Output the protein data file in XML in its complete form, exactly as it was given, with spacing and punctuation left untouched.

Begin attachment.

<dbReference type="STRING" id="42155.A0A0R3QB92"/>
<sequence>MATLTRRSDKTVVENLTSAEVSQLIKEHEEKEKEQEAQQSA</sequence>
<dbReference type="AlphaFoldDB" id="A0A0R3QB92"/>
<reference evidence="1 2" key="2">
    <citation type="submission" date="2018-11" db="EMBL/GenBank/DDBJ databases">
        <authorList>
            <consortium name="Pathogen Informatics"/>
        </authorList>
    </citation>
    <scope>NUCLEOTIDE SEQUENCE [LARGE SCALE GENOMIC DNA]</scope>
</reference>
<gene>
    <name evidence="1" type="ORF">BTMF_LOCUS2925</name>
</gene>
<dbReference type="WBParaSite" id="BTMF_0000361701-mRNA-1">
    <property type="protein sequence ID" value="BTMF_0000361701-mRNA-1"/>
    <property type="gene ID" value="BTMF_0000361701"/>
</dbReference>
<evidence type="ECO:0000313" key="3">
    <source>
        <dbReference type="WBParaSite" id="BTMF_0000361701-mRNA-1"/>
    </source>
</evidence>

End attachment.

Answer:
<dbReference type="STRING" id="42155.A0A0R3QB92"/>
<sequence>MATLTRRSDKTVVENLTSAEVSQLIKEHEEKEKEQEAQQSA</sequence>
<dbReference type="AlphaFoldDB" id="A0A0R3QB92"/>
<reference evidence="1 2" key="2">
    <citation type="submission" date="2018-11" db="EMBL/GenBank/DDBJ databases">
        <authorList>
            <consortium name="Pathogen Informatics"/>
        </authorList>
    </citation>
    <scope>NUCLEOTIDE SEQUENCE [LARGE SCALE GENOMIC DNA]</scope>
</reference>
<gene>
    <name evidence="1" type="ORF">BTMF_LOCUS2925</name>
</gene>
<dbReference type="WBParaSite" id="BTMF_0000361701-mRNA-1">
    <property type="protein sequence ID" value="BTMF_0000361701-mRNA-1"/>
    <property type="gene ID" value="BTMF_0000361701"/>
</dbReference>
<evidence type="ECO:0000313" key="3">
    <source>
        <dbReference type="WBParaSite" id="BTMF_0000361701-mRNA-1"/>
    </source>
</evidence>